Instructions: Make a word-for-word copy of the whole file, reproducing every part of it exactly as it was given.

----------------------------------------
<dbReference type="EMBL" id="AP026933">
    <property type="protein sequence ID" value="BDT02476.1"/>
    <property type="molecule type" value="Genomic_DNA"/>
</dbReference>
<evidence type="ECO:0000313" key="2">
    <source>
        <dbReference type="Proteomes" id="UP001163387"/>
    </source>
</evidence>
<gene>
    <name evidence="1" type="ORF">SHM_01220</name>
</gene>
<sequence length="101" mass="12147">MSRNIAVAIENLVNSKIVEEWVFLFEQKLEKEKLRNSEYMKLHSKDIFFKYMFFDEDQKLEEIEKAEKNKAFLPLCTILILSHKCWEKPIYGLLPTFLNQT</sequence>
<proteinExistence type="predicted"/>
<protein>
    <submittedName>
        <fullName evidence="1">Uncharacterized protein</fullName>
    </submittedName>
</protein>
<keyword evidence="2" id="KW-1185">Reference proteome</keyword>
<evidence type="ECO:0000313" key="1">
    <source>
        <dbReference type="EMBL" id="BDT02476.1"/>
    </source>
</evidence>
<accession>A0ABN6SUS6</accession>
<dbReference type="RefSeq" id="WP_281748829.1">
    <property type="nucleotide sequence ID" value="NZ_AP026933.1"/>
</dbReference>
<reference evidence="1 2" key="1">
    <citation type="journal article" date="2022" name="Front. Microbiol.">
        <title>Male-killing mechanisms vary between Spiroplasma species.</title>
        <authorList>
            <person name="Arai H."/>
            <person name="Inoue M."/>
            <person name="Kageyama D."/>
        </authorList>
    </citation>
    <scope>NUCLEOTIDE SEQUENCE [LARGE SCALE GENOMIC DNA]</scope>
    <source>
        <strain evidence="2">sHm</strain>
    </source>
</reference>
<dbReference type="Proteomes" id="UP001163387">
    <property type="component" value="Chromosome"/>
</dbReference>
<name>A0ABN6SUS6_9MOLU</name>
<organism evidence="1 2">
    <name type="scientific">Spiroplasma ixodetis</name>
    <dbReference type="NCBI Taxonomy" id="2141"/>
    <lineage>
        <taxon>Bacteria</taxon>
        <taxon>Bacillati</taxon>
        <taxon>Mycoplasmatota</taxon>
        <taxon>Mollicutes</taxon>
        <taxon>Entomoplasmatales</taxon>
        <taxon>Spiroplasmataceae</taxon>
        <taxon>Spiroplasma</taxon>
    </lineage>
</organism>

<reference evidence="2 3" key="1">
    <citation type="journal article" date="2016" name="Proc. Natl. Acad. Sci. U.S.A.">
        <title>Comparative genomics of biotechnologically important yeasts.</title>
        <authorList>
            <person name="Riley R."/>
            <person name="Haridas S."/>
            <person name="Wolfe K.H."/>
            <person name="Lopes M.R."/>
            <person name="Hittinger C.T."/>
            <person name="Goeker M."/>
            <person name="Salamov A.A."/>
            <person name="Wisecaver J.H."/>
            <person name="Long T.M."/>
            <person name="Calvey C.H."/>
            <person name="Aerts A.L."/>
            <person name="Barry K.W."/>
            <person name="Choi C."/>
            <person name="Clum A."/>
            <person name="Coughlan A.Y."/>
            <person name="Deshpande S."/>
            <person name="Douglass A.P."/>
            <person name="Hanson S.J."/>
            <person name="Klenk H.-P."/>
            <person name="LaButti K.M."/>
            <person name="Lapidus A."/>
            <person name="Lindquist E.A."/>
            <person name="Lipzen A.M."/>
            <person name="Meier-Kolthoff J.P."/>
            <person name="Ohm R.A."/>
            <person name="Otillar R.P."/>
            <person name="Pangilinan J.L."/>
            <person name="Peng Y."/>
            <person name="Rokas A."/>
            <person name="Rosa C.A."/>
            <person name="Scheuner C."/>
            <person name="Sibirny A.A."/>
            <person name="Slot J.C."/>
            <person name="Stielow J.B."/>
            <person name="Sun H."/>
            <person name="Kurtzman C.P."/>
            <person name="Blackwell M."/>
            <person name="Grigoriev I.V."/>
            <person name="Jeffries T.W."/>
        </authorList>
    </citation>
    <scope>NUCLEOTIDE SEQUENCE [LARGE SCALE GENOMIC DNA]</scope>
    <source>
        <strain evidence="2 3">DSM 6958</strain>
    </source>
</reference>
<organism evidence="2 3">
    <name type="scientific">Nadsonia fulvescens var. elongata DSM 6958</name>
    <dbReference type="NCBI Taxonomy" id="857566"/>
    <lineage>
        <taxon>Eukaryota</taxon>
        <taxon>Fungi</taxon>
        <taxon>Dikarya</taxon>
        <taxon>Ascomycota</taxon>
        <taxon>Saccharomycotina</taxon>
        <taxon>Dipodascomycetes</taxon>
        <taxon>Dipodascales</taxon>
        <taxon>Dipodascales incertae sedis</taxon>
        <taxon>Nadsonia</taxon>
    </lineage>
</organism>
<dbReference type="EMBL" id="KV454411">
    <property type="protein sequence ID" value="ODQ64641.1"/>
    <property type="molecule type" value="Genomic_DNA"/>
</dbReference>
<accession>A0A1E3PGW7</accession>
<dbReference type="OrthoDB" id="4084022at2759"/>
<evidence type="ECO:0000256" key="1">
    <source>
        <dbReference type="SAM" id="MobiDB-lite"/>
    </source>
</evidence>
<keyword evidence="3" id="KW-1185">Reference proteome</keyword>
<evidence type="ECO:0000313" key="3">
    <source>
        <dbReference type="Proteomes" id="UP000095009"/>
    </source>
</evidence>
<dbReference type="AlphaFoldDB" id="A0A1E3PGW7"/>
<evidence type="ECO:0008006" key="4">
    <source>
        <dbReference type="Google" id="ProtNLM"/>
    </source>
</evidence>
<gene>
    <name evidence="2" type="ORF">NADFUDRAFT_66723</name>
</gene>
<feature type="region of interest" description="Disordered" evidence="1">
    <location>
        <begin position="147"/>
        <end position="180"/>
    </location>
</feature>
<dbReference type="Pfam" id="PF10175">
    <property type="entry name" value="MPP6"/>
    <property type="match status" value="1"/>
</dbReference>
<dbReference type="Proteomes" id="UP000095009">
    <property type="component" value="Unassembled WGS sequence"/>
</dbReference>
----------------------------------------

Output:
<dbReference type="EMBL" id="AP026933">
    <property type="protein sequence ID" value="BDT02476.1"/>
    <property type="molecule type" value="Genomic_DNA"/>
</dbReference>
<evidence type="ECO:0000313" key="2">
    <source>
        <dbReference type="Proteomes" id="UP001163387"/>
    </source>
</evidence>
<gene>
    <name evidence="1" type="ORF">SHM_01220</name>
</gene>
<sequence length="101" mass="12147">MSRNIAVAIENLVNSKIVEEWVFLFEQKLEKEKLRNSEYMKLHSKDIFFKYMFFDEDQKLEEIEKAEKNKAFLPLCTILILSHKCWEKPIYGLLPTFLNQT</sequence>
<proteinExistence type="predicted"/>
<protein>
    <submittedName>
        <fullName evidence="1">Uncharacterized protein</fullName>
    </submittedName>
</protein>
<keyword evidence="2" id="KW-1185">Reference proteome</keyword>
<evidence type="ECO:0000313" key="1">
    <source>
        <dbReference type="EMBL" id="BDT02476.1"/>
    </source>
</evidence>
<accession>A0ABN6SUS6</accession>
<dbReference type="RefSeq" id="WP_281748829.1">
    <property type="nucleotide sequence ID" value="NZ_AP026933.1"/>
</dbReference>
<reference evidence="1 2" key="1">
    <citation type="journal article" date="2022" name="Front. Microbiol.">
        <title>Male-killing mechanisms vary between Spiroplasma species.</title>
        <authorList>
            <person name="Arai H."/>
            <person name="Inoue M."/>
            <person name="Kageyama D."/>
        </authorList>
    </citation>
    <scope>NUCLEOTIDE SEQUENCE [LARGE SCALE GENOMIC DNA]</scope>
    <source>
        <strain evidence="2">sHm</strain>
    </source>
</reference>
<dbReference type="Proteomes" id="UP001163387">
    <property type="component" value="Chromosome"/>
</dbReference>
<name>A0ABN6SUS6_9MOLU</name>
<organism evidence="1 2">
    <name type="scientific">Spiroplasma ixodetis</name>
    <dbReference type="NCBI Taxonomy" id="2141"/>
    <lineage>
        <taxon>Bacteria</taxon>
        <taxon>Bacillati</taxon>
        <taxon>Mycoplasmatota</taxon>
        <taxon>Mollicutes</taxon>
        <taxon>Entomoplasmatales</taxon>
        <taxon>Spiroplasmataceae</taxon>
        <taxon>Spiroplasma</taxon>
    </lineage>
</organism>

<reference evidence="2 3" key="1">
    <citation type="journal article" date="2016" name="Proc. Natl. Acad. Sci. U.S.A.">
        <title>Comparative genomics of biotechnologically important yeasts.</title>
        <authorList>
            <person name="Riley R."/>
            <person name="Haridas S."/>
            <person name="Wolfe K.H."/>
            <person name="Lopes M.R."/>
            <person name="Hittinger C.T."/>
            <person name="Goeker M."/>
            <person name="Salamov A.A."/>
            <person name="Wisecaver J.H."/>
            <person name="Long T.M."/>
            <person name="Calvey C.H."/>
            <person name="Aerts A.L."/>
            <person name="Barry K.W."/>
            <person name="Choi C."/>
            <person name="Clum A."/>
            <person name="Coughlan A.Y."/>
            <person name="Deshpande S."/>
            <person name="Douglass A.P."/>
            <person name="Hanson S.J."/>
            <person name="Klenk H.-P."/>
            <person name="LaButti K.M."/>
            <person name="Lapidus A."/>
            <person name="Lindquist E.A."/>
            <person name="Lipzen A.M."/>
            <person name="Meier-Kolthoff J.P."/>
            <person name="Ohm R.A."/>
            <person name="Otillar R.P."/>
            <person name="Pangilinan J.L."/>
            <person name="Peng Y."/>
            <person name="Rokas A."/>
            <person name="Rosa C.A."/>
            <person name="Scheuner C."/>
            <person name="Sibirny A.A."/>
            <person name="Slot J.C."/>
            <person name="Stielow J.B."/>
            <person name="Sun H."/>
            <person name="Kurtzman C.P."/>
            <person name="Blackwell M."/>
            <person name="Grigoriev I.V."/>
            <person name="Jeffries T.W."/>
        </authorList>
    </citation>
    <scope>NUCLEOTIDE SEQUENCE [LARGE SCALE GENOMIC DNA]</scope>
    <source>
        <strain evidence="2 3">DSM 6958</strain>
    </source>
</reference>
<organism evidence="2 3">
    <name type="scientific">Nadsonia fulvescens var. elongata DSM 6958</name>
    <dbReference type="NCBI Taxonomy" id="857566"/>
    <lineage>
        <taxon>Eukaryota</taxon>
        <taxon>Fungi</taxon>
        <taxon>Dikarya</taxon>
        <taxon>Ascomycota</taxon>
        <taxon>Saccharomycotina</taxon>
        <taxon>Dipodascomycetes</taxon>
        <taxon>Dipodascales</taxon>
        <taxon>Dipodascales incertae sedis</taxon>
        <taxon>Nadsonia</taxon>
    </lineage>
</organism>
<dbReference type="EMBL" id="KV454411">
    <property type="protein sequence ID" value="ODQ64641.1"/>
    <property type="molecule type" value="Genomic_DNA"/>
</dbReference>
<accession>A0A1E3PGW7</accession>
<dbReference type="OrthoDB" id="4084022at2759"/>
<evidence type="ECO:0000256" key="1">
    <source>
        <dbReference type="SAM" id="MobiDB-lite"/>
    </source>
</evidence>
<keyword evidence="3" id="KW-1185">Reference proteome</keyword>
<evidence type="ECO:0000313" key="3">
    <source>
        <dbReference type="Proteomes" id="UP000095009"/>
    </source>
</evidence>
<dbReference type="AlphaFoldDB" id="A0A1E3PGW7"/>
<evidence type="ECO:0008006" key="4">
    <source>
        <dbReference type="Google" id="ProtNLM"/>
    </source>
</evidence>
<gene>
    <name evidence="2" type="ORF">NADFUDRAFT_66723</name>
</gene>
<feature type="region of interest" description="Disordered" evidence="1">
    <location>
        <begin position="147"/>
        <end position="180"/>
    </location>
</feature>
<dbReference type="Pfam" id="PF10175">
    <property type="entry name" value="MPP6"/>
    <property type="match status" value="1"/>
</dbReference>
<dbReference type="Proteomes" id="UP000095009">
    <property type="component" value="Unassembled WGS sequence"/>
</dbReference>